In an unprecedented move in the conservative state of Utah, more than 100 of the state’s most prominent leaders came together virtually on Wednesday to sign the inaugural Utah Climate and Clean Air Compact – a compassionate, pragmatic, first-of-its kind directive encouraging broad support and productive conversations and action on climate and clean air solutions.
“We gathered some of Utah’s most influential leaders of varied political stripes and from different industries and affiliations. It’s truly an impressive collection of talent and influence,” said Christian Gardner, President and CEO of The Gardner Company and one of the leaders of the Climate Compact Steering Committee. “COVID-19 taught us the hard way how fast our world can change. We can still make a difference when it comes to climate change – but the next 10 years are critical.”
The inaugural signers of the Utah Climate and Clean Air Compact commit their support to climate and clean air solutions and the milestones laid out in The Utah Roadmap: Positive Solutions on Climate and Air Quality. Among the signatories are iconic Utah leaders representing government, faith, business, healthcare interests and bipartisan representation from Utah’s congressional delegation (click here for a full list of signatories).
“I’m so proud that we here in Utah are moving beyond partisanship to lead the way for climate and clean air solutions,” said Sarah Wright, Founder and Executive Director of Utah Clean Energy. “We have the tools at our fingertips to be at the forefront of the clean energy economy. It is only a matter of choosing to seize these opportunities and then leading the way for other states to join us.”
Indeed, the first-of-its-kind Compact encourages pioneering leadership on climate and clean air solutions, consistent with “The Utah Way” of collaboration and pragmatism. The Compact emphasizes a non-partisan approach to address a wide range of climate and clean air challenges ranging from our health to the economy to re-energizing rural communities.
“Climate change and air quality represent both urgent challenges and opportunities for our health, families and the economy,” said Scott Anderson, President and CEO of Zions Bank and one of the leaders of the Climate Compact Steering Committee. “We’re coming together to make climate and air quality leadership another Utah success story.”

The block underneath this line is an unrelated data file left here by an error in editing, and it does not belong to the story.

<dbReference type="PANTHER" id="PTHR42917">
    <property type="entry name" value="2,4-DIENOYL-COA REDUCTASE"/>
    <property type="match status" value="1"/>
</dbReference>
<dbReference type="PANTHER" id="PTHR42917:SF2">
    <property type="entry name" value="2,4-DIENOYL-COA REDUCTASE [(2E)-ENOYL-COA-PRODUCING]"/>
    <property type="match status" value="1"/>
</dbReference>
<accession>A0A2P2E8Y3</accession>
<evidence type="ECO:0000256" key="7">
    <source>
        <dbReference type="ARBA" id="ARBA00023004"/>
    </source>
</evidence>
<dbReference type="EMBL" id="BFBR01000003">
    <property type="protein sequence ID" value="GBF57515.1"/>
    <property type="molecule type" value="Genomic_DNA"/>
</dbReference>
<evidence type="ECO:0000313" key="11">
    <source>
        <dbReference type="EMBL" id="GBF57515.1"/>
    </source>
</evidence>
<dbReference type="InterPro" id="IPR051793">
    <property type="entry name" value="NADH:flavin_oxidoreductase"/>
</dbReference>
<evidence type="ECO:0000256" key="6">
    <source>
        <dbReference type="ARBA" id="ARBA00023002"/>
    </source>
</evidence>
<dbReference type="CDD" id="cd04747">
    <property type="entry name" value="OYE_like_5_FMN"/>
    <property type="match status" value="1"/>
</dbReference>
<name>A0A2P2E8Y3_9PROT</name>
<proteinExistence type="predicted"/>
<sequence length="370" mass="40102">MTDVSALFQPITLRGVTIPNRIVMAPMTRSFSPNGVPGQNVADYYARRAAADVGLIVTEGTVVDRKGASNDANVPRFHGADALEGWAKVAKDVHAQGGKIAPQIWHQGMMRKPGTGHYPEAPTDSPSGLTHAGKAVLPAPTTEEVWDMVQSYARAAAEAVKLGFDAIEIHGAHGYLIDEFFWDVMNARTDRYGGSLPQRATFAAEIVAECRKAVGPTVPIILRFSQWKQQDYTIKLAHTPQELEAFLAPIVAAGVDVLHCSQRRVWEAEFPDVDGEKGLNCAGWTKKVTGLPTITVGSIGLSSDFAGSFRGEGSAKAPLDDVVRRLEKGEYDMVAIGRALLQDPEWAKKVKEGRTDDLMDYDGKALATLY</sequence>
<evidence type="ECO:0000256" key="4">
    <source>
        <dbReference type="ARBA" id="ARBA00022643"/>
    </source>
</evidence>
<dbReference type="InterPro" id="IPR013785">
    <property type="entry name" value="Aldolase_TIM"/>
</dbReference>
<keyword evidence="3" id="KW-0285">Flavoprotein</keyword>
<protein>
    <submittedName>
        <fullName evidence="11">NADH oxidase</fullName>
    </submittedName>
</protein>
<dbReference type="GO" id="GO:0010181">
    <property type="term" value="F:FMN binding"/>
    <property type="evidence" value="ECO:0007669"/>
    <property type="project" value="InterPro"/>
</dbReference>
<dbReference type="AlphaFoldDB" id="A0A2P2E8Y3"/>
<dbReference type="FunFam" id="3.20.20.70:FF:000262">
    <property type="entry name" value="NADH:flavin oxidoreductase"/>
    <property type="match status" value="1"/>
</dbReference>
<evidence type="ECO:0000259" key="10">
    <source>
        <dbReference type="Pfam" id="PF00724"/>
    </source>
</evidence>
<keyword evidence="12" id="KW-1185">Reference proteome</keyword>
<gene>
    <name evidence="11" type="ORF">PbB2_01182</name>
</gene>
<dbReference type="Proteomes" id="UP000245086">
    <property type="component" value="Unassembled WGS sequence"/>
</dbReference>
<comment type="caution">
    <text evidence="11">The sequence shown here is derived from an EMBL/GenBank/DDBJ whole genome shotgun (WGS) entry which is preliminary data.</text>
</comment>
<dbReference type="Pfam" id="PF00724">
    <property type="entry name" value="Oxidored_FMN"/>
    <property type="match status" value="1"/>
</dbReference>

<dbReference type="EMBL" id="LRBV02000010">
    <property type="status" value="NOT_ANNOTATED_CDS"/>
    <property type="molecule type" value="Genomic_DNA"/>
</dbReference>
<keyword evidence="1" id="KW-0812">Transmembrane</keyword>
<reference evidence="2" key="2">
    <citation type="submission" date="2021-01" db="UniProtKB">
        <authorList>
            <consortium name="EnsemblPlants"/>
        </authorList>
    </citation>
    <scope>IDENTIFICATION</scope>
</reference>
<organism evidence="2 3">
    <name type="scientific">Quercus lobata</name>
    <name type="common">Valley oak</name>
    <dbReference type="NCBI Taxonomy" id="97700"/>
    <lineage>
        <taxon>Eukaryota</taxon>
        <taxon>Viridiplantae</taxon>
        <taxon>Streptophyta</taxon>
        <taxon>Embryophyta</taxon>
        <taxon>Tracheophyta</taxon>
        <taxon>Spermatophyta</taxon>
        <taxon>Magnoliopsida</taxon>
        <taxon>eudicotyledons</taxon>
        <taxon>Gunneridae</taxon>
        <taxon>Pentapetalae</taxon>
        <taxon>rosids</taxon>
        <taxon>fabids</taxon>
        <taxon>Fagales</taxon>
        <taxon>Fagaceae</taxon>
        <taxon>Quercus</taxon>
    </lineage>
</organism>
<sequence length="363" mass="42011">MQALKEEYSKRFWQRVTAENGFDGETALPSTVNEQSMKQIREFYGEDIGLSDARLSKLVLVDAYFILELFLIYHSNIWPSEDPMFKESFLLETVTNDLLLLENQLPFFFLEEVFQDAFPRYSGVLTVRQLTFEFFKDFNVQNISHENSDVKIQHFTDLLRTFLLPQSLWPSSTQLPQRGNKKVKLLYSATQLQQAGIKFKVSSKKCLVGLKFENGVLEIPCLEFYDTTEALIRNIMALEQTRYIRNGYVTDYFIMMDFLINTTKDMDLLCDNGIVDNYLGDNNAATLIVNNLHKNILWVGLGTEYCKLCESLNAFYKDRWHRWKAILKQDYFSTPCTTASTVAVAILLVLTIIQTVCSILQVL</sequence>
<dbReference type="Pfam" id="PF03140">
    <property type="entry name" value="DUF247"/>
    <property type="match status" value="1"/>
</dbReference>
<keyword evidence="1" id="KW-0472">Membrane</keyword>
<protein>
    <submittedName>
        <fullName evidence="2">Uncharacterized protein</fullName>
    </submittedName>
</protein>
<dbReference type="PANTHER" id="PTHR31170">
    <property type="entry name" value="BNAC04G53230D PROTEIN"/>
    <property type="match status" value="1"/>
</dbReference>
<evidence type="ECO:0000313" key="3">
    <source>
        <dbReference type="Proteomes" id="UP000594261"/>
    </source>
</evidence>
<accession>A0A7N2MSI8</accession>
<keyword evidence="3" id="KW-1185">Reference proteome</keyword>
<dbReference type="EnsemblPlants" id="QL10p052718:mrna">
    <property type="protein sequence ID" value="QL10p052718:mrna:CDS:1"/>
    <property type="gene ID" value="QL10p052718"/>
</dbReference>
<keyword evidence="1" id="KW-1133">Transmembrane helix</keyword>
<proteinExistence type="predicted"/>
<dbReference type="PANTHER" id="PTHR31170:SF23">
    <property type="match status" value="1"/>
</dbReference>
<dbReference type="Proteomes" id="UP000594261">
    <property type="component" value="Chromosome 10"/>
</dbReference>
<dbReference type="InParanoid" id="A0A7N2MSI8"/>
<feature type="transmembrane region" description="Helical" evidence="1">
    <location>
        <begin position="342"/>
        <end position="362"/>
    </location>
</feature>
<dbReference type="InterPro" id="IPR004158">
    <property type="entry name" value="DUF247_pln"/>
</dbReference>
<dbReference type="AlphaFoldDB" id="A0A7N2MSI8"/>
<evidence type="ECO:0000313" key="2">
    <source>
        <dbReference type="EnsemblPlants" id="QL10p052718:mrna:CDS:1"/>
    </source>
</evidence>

The launch of the Utah Climate and Clean Air Compact kicked-off with a presentation by Pulitzer-prize winning New York Times columnist, Thomas Friedman, on the intersections between climate, COVID and climate solutions as “the next great global industry.” The finale of the event was a video montage featuring signatories of the Utah Climate and Clean Air Compact, now found at www.climateandcleanaircompact.org.
About the Utah Climate & Clean Air Compact. Established Wednesday at a virtual signing based in Salt Lake City, the Utah Climate & Clean Air Compact represents leaders from business, government, faith and civic institutions. Together, they pledge to serve as responsible stewards – forging pragmatic, collaborative solutions – and encouraging broad support and productive dialogue on climate and clean air solutions. The Climate and Clean Air Compact is headed up by a Steering Committee comprised of Scott Anderson (Zions Bank), Christian Gardner (Gardner Co.), Pat Jones (Utah Women’s Leadership Institute), Greg Miller (Larry H. Miller Group), Tom Love (Love Communications) and Sarah Wright (Utah Clean Energy). For more information, visit www.climateandcleanaircompact.org.
About the Utah Roadmap. At the request of the Utah Legislature, the Kem C. Gardner Policy Institute – with the assistance of a 37-person Technical Advisory Committee – prepared this Utah Roadmap to assist with legislative policy making to improve air quality and address causes and impacts of a changing climate. The Utah Roadmap identifies areas of opportunity to further reduce air emissions and ensure a healthy, productive and prosperous future for all Utahns. For more information, visit https://gardner.utah.edu/wp-content/uploads/TheUtahRoadmap-Feb2020.pdf